Chicago, IL

Are flushable wipes really flushable? Wipes labeling law in effect July 1 in Illinois

Jennifer Geer

Careful before you flush that wipe. New Illinois law aims to add a conspicuous "do not flush" label to wipes.

(CHICAGO) A 210-foot-long mass of oil, fat, and wet wipes was found clogging a sewer in a small town in England in 2019. The "fatberg" took eight weeks to remove.

Fatbergs are buildups of oil, grease, and nonbiological waste (such as household wet wipes) that stick together in the sewers and can form into masses as large as 800 feet and grow as heavy as four humpback whales.

Although nothing this severe has been found in Illinois sewers, lawmakers don't want to take any chances. A law that was signed last year by Gov. J.B. Pritzker has just gone into effect starting July 1.

The Wipes Labeling Act

The Wipes Labeling Act (SB 294) states that manufacturers must "clearly and conspicuously" label relevant products with "do not flush." Gov. Pritzker signed the act into law on August 6, 2021. The law applies to household disposable wipes.

What is the reason for the law?

According to the Metropolitan Water Reclamation District of Greater Chicago, flushable wipes are not flushable. They state, "so-called "flushable" wipes are actually not flushable. They are similar to paper towels and will not break apart."
A dried section of a "fatberg" on display at the Museum of LondonPhoto by Lord Belbury, CC BY-SA 4.0, via Wikimedia Commons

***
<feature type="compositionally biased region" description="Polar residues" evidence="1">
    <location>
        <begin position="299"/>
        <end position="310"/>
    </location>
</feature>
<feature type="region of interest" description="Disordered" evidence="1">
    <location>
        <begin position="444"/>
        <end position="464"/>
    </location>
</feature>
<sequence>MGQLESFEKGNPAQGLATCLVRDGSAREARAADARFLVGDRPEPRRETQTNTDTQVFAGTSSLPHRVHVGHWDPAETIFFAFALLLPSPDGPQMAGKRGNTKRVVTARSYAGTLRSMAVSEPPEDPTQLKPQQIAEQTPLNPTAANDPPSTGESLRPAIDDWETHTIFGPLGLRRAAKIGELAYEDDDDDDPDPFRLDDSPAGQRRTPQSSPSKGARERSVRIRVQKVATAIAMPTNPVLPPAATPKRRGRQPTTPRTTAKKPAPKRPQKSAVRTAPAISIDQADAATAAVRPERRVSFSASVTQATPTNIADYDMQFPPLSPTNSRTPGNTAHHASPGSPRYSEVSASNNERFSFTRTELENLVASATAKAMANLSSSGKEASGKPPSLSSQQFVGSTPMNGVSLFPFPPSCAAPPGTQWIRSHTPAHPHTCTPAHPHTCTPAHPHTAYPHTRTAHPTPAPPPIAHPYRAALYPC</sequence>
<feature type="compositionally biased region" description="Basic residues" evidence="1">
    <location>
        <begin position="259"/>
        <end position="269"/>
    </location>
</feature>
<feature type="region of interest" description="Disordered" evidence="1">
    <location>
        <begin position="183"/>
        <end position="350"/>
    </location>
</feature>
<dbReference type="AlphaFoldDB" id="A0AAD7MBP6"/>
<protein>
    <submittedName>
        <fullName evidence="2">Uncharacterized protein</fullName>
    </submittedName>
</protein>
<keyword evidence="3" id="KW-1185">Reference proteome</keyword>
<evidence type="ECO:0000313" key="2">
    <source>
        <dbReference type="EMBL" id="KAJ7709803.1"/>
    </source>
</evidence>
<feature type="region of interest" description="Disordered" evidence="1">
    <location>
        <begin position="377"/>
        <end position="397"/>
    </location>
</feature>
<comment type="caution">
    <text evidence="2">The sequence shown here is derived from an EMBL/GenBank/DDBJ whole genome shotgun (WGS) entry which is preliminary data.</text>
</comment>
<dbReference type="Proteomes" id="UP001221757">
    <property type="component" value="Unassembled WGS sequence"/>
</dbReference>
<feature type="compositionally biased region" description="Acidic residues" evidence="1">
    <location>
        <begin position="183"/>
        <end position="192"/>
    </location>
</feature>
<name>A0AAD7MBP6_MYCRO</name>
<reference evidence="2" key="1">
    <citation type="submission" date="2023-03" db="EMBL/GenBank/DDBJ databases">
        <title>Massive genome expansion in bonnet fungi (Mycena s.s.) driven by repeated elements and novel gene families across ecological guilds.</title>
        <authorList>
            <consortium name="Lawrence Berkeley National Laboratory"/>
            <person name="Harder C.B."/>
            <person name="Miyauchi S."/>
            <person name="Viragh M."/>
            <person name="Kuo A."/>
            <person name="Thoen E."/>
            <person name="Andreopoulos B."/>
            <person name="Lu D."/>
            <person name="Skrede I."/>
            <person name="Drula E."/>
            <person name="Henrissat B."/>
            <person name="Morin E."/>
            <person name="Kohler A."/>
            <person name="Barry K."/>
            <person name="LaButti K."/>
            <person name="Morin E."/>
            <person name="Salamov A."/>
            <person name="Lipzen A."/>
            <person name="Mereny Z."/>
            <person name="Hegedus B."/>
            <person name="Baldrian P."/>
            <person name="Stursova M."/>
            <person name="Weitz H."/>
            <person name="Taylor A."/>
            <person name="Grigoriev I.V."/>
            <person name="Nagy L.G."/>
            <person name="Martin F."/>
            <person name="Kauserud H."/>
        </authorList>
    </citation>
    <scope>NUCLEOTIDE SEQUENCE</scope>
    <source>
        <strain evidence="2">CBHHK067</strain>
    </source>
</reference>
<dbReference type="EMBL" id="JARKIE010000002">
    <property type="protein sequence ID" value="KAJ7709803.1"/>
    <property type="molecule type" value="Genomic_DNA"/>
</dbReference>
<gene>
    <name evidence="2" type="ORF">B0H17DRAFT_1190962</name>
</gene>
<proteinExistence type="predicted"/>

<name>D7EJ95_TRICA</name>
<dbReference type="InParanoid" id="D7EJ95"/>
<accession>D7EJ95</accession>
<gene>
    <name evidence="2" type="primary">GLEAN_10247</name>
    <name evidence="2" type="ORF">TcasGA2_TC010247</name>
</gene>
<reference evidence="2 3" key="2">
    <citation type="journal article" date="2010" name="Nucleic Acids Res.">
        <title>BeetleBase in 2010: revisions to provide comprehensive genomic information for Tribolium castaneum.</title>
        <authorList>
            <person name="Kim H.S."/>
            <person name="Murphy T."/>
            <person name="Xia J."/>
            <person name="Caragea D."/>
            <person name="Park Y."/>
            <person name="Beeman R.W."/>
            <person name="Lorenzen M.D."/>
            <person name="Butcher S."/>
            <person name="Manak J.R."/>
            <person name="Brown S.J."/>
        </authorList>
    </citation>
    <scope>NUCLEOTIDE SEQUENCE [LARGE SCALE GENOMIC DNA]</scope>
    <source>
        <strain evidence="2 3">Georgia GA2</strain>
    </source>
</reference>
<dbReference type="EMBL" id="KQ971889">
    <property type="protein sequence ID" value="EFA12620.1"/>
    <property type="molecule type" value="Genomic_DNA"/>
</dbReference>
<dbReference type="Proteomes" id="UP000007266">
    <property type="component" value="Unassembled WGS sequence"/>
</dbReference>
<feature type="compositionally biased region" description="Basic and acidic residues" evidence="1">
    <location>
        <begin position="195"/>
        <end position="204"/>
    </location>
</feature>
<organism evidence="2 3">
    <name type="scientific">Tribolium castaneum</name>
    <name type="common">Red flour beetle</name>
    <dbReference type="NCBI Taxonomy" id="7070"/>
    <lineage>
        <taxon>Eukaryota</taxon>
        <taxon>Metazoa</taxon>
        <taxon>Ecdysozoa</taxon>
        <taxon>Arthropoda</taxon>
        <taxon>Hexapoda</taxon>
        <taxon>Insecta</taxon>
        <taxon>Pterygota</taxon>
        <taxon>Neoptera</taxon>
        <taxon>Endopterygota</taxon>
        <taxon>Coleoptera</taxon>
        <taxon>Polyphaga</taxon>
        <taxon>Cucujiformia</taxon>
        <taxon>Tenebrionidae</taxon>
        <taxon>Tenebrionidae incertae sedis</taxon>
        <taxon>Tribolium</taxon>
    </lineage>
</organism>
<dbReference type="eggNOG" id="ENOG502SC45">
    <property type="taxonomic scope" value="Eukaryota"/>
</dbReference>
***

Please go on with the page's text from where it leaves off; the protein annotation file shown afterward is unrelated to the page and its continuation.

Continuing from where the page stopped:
The website states, "Toilet paper is the ONLY material that is designed to safely move through your home's pipes without causing major problems. Please don't use anything else. Make sure that dirty water can get to us to be cleaned and doesn't end up in your basement or in your neighbors’ basements!"

Cottonelle wipes claim to be flushable

Cottonelle, a leading manufacturer of "flushable wipes," maintains that its wipes are indeed safe to flush. The website states, "Cottonelle FreshCare Flushable Wipes break down like toilet paper, so you can rest assured they are sewer and septic safe, and immediately start to break down after flushing."

After extensive testing, Cottonnelle says its wipes break down like toilet paper, are "plumber approved," and "compliant with International Water Services Flushability Group (IWSFG) 2020 flushability specifications."

Illinois is the third state to enact a wipes labeling law

Illinois joins Oregon and Washington in enacting the "do not flush" labeling requirement for manufacturers. A similar act has been introduced federally.


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Jennifer covers lifestyle content and local news for the Chicago area. New articles published each weekday.

Chicago, IL

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